Third, from a purely political standpoint, people are going to be far less upset with you about the mistake if you're the one that is sounding the alarm than if someone else discovers the error later. Everyone makes mistakes. Not everyone owns up to their mistakes. I'd much rather have an employee that made a costly mistake, learned a valuable lesson, and had the strength of character to admit the mistake and work to resolve it proactively than to have an employee that made a costly mistake and either tried to hide it or avoid drawing attention to it.

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Fess up, work all weekend if you have to in order to fix it. Sometimes **** happens. However, if you're only been there 3 months, and they don't have nightly backups happening that are known to exist and be good some of the blame goes on them. I stress the good backups, because just having a file isn't enough, after every backup, it should be verified to be good, not corrupt, etc. –  CaffGeek Oct 14 '11 at 20:19
    
I called the hosting company and they told me they have "real time" backups, whatever that means, but they can restore it or put a dump on disk. I tried calling the CTO and he is not answerring. The CEO has been away past days and I doubt she's going to answer since it's 11.30pm and she's not in Skype (where she always is). I then sent an SMS and again, no response. I offered in SMS to pay the tax. However, it's going to cost $330/hour to do this, and I forwarded the hosting company's email about the cost of restoring the backup at weekend/night. Is there something I should now do? –  rFactor Oct 14 '11 at 20:25
    
If you sent an SMS they will get it first thing, so just try and sleep lightly :\ –  jcolebrand Oct 15 '11 at 2:30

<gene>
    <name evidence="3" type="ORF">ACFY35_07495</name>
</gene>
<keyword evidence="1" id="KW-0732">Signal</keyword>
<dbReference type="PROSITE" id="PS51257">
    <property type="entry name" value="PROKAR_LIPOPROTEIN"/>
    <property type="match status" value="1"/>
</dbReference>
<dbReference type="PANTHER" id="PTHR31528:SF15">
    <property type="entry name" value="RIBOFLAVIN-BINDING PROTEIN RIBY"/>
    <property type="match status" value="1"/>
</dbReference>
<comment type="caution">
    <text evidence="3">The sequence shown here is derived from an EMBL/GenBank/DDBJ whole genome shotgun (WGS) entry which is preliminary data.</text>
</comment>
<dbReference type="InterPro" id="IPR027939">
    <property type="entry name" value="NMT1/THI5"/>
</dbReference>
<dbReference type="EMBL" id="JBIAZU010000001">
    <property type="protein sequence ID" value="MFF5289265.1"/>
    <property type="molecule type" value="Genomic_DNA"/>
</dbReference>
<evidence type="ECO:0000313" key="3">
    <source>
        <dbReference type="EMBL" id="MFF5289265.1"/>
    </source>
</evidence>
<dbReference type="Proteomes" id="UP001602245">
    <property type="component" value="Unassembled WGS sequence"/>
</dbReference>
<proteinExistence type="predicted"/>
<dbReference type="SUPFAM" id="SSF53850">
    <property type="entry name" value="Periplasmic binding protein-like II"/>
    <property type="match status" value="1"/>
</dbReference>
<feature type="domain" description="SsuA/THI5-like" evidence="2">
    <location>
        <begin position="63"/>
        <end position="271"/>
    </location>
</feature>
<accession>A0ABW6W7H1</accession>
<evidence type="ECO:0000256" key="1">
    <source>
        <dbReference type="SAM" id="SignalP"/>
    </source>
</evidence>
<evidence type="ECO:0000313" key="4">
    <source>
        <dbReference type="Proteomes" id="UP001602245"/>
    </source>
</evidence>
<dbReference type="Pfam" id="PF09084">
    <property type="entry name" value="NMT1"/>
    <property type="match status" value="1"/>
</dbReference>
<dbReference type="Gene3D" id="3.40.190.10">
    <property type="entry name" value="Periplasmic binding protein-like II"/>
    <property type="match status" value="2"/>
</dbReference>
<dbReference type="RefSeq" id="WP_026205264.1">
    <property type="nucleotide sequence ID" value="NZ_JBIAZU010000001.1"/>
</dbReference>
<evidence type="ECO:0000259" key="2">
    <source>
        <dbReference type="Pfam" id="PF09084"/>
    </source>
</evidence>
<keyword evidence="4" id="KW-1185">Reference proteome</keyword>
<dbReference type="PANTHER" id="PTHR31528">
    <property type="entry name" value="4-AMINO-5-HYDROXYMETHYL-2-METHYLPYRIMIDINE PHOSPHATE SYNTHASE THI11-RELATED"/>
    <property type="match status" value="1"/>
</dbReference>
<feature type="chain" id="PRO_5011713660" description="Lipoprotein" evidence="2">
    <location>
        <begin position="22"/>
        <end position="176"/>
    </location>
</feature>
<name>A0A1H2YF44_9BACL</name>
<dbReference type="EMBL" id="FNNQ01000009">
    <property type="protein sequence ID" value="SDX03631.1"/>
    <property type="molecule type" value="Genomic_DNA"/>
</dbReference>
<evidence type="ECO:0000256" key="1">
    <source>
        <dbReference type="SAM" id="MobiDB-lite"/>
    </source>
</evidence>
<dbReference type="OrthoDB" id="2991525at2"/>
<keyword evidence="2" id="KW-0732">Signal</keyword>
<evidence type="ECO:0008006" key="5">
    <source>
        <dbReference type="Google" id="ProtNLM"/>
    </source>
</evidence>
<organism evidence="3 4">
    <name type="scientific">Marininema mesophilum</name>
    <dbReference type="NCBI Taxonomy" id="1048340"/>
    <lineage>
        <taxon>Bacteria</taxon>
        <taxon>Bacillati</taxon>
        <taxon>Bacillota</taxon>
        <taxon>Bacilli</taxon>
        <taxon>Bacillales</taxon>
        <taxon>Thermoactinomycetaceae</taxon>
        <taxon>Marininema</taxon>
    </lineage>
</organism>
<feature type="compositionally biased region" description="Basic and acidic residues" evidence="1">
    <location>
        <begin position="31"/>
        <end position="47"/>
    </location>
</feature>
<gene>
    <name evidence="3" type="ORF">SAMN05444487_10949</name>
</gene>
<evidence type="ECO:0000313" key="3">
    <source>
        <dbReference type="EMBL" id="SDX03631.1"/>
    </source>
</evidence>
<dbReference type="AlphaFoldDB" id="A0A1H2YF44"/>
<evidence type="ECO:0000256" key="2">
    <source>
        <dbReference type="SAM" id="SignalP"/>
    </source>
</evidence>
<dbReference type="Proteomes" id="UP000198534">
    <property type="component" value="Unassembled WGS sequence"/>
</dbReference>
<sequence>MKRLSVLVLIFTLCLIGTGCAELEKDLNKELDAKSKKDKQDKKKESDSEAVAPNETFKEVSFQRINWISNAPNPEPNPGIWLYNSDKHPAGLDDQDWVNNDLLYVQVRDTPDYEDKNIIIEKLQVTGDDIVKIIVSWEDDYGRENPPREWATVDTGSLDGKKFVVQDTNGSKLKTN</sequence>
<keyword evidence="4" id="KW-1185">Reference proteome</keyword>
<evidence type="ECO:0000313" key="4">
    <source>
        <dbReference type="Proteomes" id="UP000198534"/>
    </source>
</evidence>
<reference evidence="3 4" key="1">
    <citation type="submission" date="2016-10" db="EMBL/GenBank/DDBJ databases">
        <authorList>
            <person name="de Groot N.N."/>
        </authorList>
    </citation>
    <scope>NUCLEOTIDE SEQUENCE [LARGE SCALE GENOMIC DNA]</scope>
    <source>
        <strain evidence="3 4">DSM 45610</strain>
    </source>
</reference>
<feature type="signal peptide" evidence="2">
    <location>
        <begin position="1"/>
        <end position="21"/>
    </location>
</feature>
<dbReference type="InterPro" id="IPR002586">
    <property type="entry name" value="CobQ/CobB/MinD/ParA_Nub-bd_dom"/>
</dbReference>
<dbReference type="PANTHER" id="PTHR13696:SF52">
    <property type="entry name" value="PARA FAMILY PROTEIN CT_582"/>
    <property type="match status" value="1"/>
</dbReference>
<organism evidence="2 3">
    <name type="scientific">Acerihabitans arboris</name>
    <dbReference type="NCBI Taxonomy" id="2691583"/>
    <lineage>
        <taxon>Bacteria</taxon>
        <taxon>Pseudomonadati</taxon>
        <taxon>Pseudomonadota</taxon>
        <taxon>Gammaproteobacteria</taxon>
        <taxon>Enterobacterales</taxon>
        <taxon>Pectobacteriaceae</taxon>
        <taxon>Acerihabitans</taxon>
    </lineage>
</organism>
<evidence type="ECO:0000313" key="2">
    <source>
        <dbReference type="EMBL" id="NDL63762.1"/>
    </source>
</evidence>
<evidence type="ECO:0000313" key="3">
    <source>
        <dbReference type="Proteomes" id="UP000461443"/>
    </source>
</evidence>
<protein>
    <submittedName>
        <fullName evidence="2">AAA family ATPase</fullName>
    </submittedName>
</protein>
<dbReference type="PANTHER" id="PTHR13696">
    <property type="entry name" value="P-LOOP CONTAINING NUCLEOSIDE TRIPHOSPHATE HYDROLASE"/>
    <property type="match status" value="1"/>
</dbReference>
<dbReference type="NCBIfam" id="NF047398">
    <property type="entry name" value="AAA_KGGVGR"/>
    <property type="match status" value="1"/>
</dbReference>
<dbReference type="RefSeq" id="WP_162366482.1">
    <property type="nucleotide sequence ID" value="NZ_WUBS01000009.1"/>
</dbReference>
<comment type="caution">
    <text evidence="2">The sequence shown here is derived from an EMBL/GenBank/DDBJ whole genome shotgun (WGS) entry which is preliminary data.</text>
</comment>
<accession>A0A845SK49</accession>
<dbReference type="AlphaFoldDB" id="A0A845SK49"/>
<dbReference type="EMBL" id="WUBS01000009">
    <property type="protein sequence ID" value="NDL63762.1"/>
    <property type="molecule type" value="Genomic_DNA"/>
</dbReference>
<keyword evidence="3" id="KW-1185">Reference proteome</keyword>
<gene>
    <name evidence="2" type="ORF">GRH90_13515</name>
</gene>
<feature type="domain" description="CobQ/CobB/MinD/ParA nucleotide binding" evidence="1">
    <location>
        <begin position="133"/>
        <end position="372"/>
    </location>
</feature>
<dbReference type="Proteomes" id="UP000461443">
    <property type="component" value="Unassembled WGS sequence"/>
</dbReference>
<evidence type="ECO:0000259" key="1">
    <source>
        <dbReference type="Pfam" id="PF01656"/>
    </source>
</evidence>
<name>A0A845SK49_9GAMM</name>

Call your CTO and (calmly) explain what happened. You should only call someone after hours in case of an emergency, and it definitely seems that this is an emergency.

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Oh! as an addendum, I've been in this situation before, and after I wiped out a DB (or two) I started wrapping my update scripts in a BEGIN TRAN, so I could always ROLLBACK if something went wrong –  CamelBlues Oct 14 '11 at 20:12
    
He didn't really have anything "go wrong", he merely remembered he overlooked something. –  jcolebrand Oct 15 '11 at 2:28

Here is what I would suggest:

First take a backup of the database right now to at least preserved what you have at the moment. This will also be helpful if any of the attempts to recover the information that may be lost fails. At least the situation doesn't get worse.

Next get into contact as quickly as you can with the guys running the backups. Then restore that data into a separate database so you can determine what is missing from the live database. This may not be easy but at least it worth trying and it is a start to get everything back on track.

My final recommendation is that you make sure you communicate throughout the process to all stakeholders. Start with your boss as chances are that he will support you or may be able to give you political cover behind the scenes.

Once everybody knows what has happened you will experience a lot of heat. Then apologize and take the initiative to work out a plan to contain and minimize the impact. In my experience, even if stakeholders (including challenging customers) are very angry at you, they still need to you as you are likely to be the best person to resolve the issues. And always remember: It is impossible to over-communicate.

Good luck!

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+1 for communicating with everyone –  CamelBlues Oct 14 '11 at 20:05